If you’re up-to-date, here’s some more thoughts on our current passage (John 16:16-33) introducing a story told by Philip Yancey. It’s a reminder that Jesus has already won the victory. He says to his disciples at the end of his farewell speech:

John 16:33 “In this world you will have trouble. But take heart! I have overcome the world.”

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Jesus says farewell – Part Sixteen (John 16)

We’re continuing in our series through Jesus’ farewell speech in John 14-17. 

Yesterday, we saw how Jesus comforted his disciples ahead of what would be a long, dark weekend. He pointed forward to his resurrection – when they would see him again – as a time of joy in their future. Not just because they’d see him (briefly) again, because it would change everything. And we were reminded that for us, that joy doesn’t lie in our future, but in our present. The resurrection is the source of our present joy.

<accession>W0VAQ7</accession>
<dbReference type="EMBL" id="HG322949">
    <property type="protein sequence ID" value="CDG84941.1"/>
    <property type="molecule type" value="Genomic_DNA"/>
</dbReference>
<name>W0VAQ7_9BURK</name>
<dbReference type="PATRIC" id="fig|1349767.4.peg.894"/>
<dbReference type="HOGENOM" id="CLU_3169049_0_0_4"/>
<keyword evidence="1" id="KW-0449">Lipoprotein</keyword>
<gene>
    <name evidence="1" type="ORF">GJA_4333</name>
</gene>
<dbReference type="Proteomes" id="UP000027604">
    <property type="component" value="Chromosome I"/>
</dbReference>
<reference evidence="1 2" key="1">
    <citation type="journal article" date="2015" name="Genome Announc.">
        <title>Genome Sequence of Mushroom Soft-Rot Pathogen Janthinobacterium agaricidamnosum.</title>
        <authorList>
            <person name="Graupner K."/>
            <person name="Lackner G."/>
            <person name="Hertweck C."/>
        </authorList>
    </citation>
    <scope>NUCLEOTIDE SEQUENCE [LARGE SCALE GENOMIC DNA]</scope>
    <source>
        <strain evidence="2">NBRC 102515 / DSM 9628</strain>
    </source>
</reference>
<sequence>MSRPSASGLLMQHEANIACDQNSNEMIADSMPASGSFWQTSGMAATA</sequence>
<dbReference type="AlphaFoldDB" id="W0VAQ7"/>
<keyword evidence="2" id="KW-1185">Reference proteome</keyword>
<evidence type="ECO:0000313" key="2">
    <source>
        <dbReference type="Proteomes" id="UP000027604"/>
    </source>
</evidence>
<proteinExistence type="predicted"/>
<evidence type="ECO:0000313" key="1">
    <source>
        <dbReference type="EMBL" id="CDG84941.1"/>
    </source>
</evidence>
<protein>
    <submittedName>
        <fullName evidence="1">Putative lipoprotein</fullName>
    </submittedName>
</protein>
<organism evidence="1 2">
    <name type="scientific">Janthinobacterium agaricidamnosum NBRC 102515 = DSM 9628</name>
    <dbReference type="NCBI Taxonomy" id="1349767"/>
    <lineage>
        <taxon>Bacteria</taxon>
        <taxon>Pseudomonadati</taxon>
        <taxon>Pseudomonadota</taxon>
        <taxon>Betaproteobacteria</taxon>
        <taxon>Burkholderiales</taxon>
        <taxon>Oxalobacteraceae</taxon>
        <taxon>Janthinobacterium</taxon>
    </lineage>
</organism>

The resurrection is the basis of our future hope

But we still have a future hope, because we haven’t yet received the full measure of our salvation. There’s a tension between the already and the not-yet – precisely because we are not yet face to face with Jesus, in the age to come.

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Jesus says farewell – Part Thirteen (John 16)

We’re continuing in our series through Jesus’ farewell speech in John 14-17.